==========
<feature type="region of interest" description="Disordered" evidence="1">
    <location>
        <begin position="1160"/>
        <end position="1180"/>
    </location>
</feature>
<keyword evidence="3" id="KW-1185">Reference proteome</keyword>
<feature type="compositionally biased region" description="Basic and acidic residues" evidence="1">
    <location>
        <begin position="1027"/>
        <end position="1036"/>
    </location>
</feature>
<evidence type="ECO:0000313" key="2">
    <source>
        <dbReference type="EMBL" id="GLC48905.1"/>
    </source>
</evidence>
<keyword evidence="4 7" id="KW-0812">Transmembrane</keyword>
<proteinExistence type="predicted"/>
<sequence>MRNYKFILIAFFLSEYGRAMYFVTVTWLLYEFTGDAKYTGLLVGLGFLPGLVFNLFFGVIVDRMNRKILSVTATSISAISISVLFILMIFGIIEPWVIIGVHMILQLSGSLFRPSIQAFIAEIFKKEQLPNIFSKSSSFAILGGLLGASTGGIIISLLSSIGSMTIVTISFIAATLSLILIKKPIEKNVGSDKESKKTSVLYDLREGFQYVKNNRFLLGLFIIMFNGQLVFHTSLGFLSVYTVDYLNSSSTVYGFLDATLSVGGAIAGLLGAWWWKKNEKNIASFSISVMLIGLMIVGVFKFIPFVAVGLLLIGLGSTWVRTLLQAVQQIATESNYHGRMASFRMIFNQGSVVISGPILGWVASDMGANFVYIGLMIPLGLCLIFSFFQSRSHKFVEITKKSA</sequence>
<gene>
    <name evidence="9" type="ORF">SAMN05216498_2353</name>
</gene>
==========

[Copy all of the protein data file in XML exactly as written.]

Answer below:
<feature type="region of interest" description="Disordered" evidence="1">
    <location>
        <begin position="1160"/>
        <end position="1180"/>
    </location>
</feature>
<keyword evidence="3" id="KW-1185">Reference proteome</keyword>
<feature type="compositionally biased region" description="Basic and acidic residues" evidence="1">
    <location>
        <begin position="1027"/>
        <end position="1036"/>
    </location>
</feature>
<evidence type="ECO:0000313" key="2">
    <source>
        <dbReference type="EMBL" id="GLC48905.1"/>
    </source>
</evidence>
<keyword evidence="4 7" id="KW-0812">Transmembrane</keyword>
<proteinExistence type="predicted"/>
<sequence>MRNYKFILIAFFLSEYGRAMYFVTVTWLLYEFTGDAKYTGLLVGLGFLPGLVFNLFFGVIVDRMNRKILSVTATSISAISISVLFILMIFGIIEPWVIIGVHMILQLSGSLFRPSIQAFIAEIFKKEQLPNIFSKSSSFAILGGLLGASTGGIIISLLSSIGSMTIVTISFIAATLSLILIKKPIEKNVGSDKESKKTSVLYDLREGFQYVKNNRFLLGLFIIMFNGQLVFHTSLGFLSVYTVDYLNSSSTVYGFLDATLSVGGAIAGLLGAWWWKKNEKNIASFSISVMLIGLMIVGVFKFIPFVAVGLLLIGLGSTWVRTLLQAVQQIATESNYHGRMASFRMIFNQGSVVISGPILGWVASDMGANFVYIGLMIPLGLCLIFSFFQSRSHKFVEITKKSA</sequence>
<gene>
    <name evidence="9" type="ORF">SAMN05216498_2353</name>
</gene>